Kimberley D. Fifield, financial manager and treasurer
Craig Bell, director, Holston Presbytery Camp and Retreat Center
Andrea Sutter, director, Campus Ministry House
PC(USA) Agencies’ Staff
Eternal God, we thank you for the heritage of a spirit of mission that continues today in the work of the Cedar Creek Mission Center. We thank you also for the work of the mission teams who continue to assist the elderly and poor in the mountains of East Tennessee in the name of Jesus. Amen.Daily Lectionary
Every Thursday at noon, the San Francisco Theological Seminary (SFTS) community explores a new worship experience. Everyone gathers for worship four times a week, and Thursdays are reserved for what has emerged as a weekly “Worship Lab.”
Over the past year, Worship Lab services have included experiencing the Spirit through percussion instruments and praying to God through motion. Some have been coordinated with periods of remembrance, including Domestic Violence Awareness Month—the participants reflecting on how Jesus stood with those who were victims and targets of violence—and National Coming Out Day.
During an SFTS Welcome Week, the service explored the theme “Eat, Pray, Love.” As community members prayerfully walked the Geneva Terrace labyrinth, they would eat grapes, pray with someone, and experience God’s love by receiving a blessing.
Creativity, which plays an important role in developing unique services, is nourished and encouraged through Worship Lab. For young adults and future faith leaders, exploring different styles and methods of worship is increasingly important as we enter a world where the traditional idea of a worship service is changing. Worship Lab provides the opportunity to come up with innovative and life-giving ways to worship that flows out of the traditions of Reformed worship. Worship Lab is a welcoming, creative, and innovative way to help equip students for new, imaginative, and faithful ministries for the 21st century.
—Kay Carney, vice president of communications, San Francisco Theological SeminaryLet us pray
Gracious God, open our hearts, our minds, and our souls to inspired and creative ways to spread the good news of the gospel, that we may better reflect your love, compassion, and presence in our changing world. Amen.Sunday Lectionary and Hymns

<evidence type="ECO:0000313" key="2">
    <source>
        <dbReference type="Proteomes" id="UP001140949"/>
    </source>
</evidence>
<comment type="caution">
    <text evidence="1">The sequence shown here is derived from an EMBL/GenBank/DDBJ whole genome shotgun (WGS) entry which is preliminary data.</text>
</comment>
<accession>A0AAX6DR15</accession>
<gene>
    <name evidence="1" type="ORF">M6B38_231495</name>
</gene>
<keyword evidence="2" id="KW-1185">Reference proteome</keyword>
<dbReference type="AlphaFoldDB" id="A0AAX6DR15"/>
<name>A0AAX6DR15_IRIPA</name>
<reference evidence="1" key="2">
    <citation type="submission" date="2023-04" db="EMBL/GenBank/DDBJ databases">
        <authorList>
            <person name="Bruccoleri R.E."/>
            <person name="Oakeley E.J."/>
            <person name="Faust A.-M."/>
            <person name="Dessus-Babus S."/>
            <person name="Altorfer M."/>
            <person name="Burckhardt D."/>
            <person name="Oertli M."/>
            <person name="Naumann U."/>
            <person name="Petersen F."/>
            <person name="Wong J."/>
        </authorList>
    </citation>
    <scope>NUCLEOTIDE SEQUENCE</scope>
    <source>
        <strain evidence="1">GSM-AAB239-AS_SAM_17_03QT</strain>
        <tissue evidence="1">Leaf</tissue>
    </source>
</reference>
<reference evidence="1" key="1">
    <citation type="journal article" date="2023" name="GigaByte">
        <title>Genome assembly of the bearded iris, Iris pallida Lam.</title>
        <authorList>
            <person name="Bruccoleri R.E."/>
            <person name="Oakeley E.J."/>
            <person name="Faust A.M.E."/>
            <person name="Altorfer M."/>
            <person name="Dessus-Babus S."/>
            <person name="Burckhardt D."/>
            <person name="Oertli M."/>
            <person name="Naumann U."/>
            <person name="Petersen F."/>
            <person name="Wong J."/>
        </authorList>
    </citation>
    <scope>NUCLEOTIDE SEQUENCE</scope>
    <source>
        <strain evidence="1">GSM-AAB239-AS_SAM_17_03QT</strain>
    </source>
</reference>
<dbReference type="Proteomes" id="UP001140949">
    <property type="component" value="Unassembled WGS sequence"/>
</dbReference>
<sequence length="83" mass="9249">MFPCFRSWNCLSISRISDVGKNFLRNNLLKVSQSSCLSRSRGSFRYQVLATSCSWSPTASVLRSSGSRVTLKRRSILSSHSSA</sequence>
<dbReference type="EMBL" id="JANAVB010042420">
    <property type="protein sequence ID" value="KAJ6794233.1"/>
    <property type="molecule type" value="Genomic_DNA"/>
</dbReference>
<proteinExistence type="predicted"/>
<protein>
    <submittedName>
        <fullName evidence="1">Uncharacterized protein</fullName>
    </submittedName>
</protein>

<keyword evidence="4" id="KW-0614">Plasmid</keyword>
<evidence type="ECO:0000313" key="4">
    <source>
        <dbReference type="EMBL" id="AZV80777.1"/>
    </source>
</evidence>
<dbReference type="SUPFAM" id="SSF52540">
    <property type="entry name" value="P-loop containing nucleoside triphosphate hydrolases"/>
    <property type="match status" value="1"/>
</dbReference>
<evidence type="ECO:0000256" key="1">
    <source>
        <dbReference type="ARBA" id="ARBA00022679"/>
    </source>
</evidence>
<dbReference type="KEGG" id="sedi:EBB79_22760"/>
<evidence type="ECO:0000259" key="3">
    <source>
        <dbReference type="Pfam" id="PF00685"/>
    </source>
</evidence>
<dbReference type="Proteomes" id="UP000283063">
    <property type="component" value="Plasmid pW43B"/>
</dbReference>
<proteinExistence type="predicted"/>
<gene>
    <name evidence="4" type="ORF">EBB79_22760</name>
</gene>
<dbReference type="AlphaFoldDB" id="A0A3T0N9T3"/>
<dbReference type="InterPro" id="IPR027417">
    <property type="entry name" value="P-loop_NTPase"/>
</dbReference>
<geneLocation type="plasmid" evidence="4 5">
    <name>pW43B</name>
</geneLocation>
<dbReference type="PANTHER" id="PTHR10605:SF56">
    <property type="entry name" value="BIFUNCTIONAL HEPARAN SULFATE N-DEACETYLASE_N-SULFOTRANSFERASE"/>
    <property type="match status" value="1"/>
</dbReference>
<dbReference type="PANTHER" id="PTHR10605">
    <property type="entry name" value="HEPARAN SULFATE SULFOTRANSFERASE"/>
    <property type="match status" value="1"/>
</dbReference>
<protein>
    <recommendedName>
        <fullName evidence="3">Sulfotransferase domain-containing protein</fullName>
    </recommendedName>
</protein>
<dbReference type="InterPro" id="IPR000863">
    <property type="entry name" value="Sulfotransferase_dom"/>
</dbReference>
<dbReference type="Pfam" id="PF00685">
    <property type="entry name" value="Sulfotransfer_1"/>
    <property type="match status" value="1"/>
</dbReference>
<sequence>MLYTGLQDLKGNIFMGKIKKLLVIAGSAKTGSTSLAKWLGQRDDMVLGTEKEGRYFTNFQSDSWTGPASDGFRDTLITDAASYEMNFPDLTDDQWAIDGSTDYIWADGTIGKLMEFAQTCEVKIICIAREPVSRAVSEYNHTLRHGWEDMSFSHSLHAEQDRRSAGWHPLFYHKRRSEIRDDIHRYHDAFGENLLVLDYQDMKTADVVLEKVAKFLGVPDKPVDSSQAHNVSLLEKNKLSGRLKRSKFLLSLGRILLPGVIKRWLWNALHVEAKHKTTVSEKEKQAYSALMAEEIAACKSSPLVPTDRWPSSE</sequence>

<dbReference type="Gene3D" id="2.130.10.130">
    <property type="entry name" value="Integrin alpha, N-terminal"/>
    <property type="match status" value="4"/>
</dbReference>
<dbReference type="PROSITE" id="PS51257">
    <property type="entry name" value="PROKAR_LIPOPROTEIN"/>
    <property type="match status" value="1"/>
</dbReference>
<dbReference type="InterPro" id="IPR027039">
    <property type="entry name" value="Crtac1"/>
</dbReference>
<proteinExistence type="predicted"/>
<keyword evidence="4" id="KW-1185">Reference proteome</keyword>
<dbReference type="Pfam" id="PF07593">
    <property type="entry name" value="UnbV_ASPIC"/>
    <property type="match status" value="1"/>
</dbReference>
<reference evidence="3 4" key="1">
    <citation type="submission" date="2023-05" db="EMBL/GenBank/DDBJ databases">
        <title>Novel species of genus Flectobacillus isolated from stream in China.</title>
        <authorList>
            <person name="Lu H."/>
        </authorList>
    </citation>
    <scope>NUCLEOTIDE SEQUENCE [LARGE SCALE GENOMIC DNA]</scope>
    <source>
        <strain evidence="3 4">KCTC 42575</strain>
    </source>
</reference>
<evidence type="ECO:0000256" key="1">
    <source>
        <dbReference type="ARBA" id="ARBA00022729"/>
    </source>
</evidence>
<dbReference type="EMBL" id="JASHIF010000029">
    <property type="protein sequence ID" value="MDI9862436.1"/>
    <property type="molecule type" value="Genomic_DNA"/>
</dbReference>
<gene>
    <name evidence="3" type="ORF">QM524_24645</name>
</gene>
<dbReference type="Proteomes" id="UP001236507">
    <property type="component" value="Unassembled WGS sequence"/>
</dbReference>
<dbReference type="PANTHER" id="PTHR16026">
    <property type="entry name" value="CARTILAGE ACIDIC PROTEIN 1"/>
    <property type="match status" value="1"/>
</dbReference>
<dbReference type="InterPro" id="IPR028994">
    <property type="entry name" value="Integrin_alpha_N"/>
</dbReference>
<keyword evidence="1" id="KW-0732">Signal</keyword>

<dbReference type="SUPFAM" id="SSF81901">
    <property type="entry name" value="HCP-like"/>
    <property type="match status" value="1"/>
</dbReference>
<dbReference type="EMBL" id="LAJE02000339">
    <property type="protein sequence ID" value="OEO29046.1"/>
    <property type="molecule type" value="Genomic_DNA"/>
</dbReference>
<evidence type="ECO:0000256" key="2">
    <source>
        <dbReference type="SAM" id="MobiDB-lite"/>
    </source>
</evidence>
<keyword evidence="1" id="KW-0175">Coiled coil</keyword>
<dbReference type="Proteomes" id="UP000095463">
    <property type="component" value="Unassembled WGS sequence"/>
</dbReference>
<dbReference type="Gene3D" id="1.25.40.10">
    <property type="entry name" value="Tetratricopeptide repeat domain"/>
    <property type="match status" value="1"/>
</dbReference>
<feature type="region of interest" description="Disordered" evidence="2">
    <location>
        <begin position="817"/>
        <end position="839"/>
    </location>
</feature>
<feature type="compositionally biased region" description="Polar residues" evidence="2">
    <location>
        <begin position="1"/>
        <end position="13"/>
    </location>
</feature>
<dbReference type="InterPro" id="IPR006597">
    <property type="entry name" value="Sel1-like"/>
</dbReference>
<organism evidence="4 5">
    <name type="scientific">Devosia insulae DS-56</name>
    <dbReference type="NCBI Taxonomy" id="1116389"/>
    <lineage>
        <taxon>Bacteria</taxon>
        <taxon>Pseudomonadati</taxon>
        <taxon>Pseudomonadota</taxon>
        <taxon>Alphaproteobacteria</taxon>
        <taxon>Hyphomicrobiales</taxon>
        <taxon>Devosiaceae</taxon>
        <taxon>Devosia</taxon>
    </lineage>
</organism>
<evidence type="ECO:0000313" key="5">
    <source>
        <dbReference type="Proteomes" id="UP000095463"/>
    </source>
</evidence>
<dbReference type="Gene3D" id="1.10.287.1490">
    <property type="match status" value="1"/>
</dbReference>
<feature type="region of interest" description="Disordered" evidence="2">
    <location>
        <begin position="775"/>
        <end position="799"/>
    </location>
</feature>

“O God, in a Mysterious Way”
HB 112, PH 270
“Lord, to You My Soul Is Lifted”
“Breathe on Me, Breath of God”
HB 235, PH 316
Matt. 13:1–9, 18–23
“Let Us Talents and
When community organizer Mariko Tinaya and evangelist Brian Merritt began their door-to-door visitations in the south Chattanooga neighborhood chosen for Mercy Junction, a new church development in the Presbytery of East Tennessee, they didn’t know what to expect. It was not long after being invited into homes and receiving encouragement from their new acquaintances that they realized that this was the place God had called them to work. It became even clearer when they came across Rodney.
“We are thinking about starting a pay-what-you can market called Open Table Exchange and purchasing some land in the neighborhood to start a community garden,” Brian told him. “Would that be something that you think could be useful in the neighborhood?” Rodney responded with enthusiasm: “Absolutely! I grow stuff in my front yard, and my grandfather is a master gardener. I would love it. As a matter of fact, I will go out into the community and start talking to people about your ministry.” Mariko followed with similar excitement: “It looks like you are our go-to guy!” Brian and Mariko knew then that the harvest here would be plentiful.
In the short time since Mercy Junction was established, it has seen overwhelming enthusiasm and support for the vision of farm-to-table ministry and a worshiping community of action and reflection. Carol Howard Merritt has written of this new generation that “they want meaningful worship, an empowered lay leadership, and a spirituality that leads to action.” We hope to model this call and live into our motto: “Follow, Love, Be!”
The Presbytery of East Tennessee has 71 congregations.
—Rev. Brian Merritt, founding minister, Mercy Junction, ChattanoogaLet us join in prayer for:
PC(USA) Agencies’ Staff
You show no partiality,
Redeem us from generation to generation
And within each generation.
Open our minds to visions
Given by new and wise people.
Help us to move from the paralysis of survival
To the freedom of hope.